Godrevy sewage postpones surfing competition

Godrevy The sewage turned water brown at Godrevy, where surfers were competing

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A surfing event was postponed and bathers ordered out of the sea after sewage flowed onto a National Trust beach.

RNLI lifeguards acted after the third sewage alert so far this year at Godrevy, Cornwall.

One of the organisers of the 10 Boards event described paddling through "10 metres of brown water".

South West Water (SWW) blamed heavy rainfall overwhelming the sewage system and apologised "for the inconvenience".

Start Quote

It is very frustrating that these incidents still occur”

End Quote Nick Holden National Trust

Thirty two women were competing in Saturday's event, which has been held on the beach for the past three years.

The RNLI put up red flags on the beach after receiving a pollution alert from SWW via a Surfers Against Sewage (SAS) text message.

Health risks

Alexa Poppe, from 10 Boards, said: "The water turned brown in about half an hour, the flow was incredible."

She said the event resumed on Sunday and no-one had become ill.

Nick Holden, from the National Trust, said: "We were really disappointed that we had to postpone the competition.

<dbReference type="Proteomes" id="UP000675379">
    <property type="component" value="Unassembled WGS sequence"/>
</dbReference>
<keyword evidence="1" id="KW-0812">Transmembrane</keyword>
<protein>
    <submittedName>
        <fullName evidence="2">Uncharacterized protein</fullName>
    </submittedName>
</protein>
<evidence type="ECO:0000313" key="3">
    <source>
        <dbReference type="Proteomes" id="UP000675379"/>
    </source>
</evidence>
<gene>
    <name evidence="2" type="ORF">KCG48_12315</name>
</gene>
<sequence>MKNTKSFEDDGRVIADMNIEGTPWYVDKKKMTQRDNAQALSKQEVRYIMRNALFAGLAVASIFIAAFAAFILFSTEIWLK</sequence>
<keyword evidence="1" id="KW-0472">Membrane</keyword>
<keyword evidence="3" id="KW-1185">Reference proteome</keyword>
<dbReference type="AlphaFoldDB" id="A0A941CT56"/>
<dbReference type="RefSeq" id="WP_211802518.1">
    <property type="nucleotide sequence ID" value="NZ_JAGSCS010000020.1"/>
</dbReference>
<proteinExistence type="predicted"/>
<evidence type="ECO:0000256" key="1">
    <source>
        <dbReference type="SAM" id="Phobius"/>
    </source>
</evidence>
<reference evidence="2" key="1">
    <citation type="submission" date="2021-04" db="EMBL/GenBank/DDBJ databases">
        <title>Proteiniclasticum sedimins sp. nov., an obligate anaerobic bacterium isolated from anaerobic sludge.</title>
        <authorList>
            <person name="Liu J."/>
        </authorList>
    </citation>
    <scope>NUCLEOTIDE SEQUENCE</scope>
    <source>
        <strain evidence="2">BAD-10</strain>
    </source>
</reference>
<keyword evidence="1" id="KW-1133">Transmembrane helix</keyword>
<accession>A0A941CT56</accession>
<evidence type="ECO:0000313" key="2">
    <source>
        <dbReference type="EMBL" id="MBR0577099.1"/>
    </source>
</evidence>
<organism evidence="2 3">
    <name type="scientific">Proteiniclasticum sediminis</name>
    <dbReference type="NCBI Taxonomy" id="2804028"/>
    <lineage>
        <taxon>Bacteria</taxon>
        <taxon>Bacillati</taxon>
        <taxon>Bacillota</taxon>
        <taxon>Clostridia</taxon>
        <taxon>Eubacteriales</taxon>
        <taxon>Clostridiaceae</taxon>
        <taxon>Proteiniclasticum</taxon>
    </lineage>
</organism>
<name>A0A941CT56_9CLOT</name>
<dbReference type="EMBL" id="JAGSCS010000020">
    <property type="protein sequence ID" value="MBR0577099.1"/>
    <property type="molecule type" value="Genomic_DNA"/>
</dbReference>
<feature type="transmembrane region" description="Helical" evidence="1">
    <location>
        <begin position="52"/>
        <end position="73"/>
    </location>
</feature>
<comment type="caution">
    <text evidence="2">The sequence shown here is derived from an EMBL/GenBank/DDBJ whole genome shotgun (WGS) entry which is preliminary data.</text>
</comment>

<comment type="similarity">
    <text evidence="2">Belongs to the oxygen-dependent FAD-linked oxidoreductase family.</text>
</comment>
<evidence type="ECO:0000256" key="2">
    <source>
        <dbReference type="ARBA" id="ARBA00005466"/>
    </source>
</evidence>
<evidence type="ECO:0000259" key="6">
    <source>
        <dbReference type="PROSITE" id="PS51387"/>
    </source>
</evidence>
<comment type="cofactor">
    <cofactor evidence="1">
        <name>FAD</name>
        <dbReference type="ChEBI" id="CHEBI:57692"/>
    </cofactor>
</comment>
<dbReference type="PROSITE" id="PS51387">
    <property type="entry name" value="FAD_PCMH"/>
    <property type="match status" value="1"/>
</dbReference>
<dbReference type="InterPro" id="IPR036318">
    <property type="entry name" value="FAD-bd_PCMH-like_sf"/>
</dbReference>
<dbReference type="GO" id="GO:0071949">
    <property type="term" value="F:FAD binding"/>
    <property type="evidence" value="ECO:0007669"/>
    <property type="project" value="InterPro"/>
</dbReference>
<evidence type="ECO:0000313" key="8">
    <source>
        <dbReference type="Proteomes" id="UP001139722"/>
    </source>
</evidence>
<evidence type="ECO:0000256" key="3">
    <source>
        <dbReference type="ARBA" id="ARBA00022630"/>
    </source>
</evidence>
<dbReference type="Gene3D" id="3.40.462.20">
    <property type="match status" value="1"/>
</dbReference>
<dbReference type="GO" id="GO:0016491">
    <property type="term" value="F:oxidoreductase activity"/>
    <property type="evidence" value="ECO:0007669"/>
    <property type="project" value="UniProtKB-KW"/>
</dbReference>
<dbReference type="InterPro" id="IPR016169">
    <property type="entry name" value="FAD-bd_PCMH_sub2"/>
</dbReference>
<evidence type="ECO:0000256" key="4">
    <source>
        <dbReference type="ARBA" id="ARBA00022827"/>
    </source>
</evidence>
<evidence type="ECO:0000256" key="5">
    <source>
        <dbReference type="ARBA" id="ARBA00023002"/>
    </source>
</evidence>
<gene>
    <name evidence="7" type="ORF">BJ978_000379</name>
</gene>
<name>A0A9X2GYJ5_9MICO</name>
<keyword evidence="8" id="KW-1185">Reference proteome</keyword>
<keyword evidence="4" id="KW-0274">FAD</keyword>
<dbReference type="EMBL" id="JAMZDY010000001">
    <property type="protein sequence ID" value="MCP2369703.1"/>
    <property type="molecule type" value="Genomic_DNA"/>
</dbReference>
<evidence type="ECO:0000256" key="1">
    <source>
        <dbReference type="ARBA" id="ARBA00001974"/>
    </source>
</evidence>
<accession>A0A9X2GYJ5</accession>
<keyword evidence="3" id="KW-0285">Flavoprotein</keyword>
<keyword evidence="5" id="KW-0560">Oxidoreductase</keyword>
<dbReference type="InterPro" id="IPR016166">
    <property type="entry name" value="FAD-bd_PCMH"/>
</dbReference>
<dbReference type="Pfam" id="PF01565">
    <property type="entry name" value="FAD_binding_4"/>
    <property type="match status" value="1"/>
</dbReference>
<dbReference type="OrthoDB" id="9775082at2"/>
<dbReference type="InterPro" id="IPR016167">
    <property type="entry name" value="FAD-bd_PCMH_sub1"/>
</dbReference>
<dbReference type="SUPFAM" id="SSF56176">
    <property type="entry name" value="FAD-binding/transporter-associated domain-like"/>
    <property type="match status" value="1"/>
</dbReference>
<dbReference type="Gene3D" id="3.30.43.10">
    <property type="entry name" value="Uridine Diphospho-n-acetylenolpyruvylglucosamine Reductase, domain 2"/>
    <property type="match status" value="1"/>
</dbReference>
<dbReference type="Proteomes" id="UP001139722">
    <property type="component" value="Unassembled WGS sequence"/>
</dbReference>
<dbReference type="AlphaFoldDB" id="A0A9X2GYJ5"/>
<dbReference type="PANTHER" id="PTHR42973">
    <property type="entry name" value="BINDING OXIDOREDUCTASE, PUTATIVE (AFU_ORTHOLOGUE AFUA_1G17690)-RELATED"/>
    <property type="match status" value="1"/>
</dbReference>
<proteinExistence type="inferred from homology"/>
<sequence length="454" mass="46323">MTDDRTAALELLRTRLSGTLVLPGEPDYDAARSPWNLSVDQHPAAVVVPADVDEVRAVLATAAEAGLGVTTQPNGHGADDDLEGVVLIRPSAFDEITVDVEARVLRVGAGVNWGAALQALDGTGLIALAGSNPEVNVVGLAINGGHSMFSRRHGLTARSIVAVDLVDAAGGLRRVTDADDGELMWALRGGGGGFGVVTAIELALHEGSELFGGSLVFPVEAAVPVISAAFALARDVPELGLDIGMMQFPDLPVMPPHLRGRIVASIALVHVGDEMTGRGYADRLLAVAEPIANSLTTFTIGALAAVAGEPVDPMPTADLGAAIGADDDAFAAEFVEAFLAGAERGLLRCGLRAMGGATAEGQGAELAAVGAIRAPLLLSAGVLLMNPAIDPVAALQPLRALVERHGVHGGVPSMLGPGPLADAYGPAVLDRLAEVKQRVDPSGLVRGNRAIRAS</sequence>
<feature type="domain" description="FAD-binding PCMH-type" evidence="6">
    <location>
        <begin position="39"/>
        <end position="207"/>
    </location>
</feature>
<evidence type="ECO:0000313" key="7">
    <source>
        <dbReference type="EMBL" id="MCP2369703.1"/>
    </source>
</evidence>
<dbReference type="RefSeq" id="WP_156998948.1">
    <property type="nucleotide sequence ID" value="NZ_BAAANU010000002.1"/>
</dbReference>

"The alert system kept the girls safe, but it is very frustrating that these incidents still occur."

SAS said the text messaging system, run with SWW to alert beach users to sewage overflows, had been triggered once in May and twice in June.

Campaigns director Andy Cummins said: "There was heavy rain, but this is weather you would expect.

"If there are discharges they should be for extreme events and this was not an extreme event."

Surfers and bathers risk a number of health problems from swimming in polluted water, including hepatitis and salmonella, according to SAS.

SWW said in a statement that it had spent more than £2bn on cleaning Devon and Cornwall's bathing waters, with an extra £20m this year.

"Unfortunately, during periods of intense rainfall, the system can sometimes become overloaded," it said.

West Cornwall Liberal Democrat MP Andrew George said: "If there's a discharge of this sewage volume on this occasion with what appeared to me to be an unexceptional storm, then this has the potential to occur on a very regular basis. Mitigation measures will be necessary."

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